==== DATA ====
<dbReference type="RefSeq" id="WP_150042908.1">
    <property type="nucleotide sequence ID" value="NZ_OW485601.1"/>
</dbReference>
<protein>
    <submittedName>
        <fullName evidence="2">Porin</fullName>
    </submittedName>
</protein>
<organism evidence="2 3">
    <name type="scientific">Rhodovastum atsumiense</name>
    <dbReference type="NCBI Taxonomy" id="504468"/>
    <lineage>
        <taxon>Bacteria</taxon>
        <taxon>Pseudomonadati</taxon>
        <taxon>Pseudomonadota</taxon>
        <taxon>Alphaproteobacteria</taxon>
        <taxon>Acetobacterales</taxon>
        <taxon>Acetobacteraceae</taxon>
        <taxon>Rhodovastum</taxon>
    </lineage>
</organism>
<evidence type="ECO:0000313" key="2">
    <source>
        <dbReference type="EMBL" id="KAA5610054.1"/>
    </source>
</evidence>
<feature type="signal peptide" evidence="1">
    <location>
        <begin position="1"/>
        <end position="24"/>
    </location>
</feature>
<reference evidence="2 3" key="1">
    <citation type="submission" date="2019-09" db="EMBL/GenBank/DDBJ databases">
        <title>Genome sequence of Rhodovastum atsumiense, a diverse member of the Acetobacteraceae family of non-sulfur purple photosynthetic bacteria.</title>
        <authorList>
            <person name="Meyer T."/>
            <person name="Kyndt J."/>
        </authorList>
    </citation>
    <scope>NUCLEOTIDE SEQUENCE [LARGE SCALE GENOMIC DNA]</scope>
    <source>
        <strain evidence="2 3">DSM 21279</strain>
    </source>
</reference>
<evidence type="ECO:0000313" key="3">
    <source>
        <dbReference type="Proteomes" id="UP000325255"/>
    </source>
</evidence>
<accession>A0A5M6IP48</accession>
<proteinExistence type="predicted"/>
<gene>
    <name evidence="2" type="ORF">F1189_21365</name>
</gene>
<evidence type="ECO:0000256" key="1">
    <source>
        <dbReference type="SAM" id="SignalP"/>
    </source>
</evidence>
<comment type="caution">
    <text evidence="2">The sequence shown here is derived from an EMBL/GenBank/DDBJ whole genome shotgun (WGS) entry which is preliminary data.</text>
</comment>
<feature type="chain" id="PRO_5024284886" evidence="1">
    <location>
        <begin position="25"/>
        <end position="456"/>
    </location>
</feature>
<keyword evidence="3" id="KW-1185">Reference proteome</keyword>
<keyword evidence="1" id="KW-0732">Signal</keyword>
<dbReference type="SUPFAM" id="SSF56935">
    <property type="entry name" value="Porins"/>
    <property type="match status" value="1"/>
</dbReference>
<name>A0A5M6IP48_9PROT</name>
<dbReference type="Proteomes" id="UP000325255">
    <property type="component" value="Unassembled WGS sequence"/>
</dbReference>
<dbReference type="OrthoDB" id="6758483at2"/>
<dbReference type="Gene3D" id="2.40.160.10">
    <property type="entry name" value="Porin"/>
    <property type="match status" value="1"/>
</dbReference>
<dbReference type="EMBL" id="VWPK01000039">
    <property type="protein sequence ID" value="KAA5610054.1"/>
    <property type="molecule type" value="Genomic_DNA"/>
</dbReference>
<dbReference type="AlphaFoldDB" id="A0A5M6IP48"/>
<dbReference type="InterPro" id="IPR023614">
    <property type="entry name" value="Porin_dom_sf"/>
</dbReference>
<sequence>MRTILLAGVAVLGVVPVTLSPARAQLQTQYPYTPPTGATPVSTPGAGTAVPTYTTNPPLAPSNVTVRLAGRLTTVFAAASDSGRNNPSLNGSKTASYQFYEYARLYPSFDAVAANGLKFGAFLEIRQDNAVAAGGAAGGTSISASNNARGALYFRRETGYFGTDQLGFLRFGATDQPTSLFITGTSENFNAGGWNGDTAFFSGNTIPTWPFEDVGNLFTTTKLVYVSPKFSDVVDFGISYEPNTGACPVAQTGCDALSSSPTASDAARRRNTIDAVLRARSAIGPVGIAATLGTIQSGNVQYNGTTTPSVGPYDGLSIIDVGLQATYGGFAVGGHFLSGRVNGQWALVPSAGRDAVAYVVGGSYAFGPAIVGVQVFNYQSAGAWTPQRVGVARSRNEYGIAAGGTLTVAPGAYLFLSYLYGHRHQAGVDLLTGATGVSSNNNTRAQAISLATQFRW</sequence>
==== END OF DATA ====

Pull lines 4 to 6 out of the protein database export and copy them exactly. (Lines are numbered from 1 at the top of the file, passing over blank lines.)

<protein>
    <submittedName>
        <fullName evidence="2">Porin</fullName>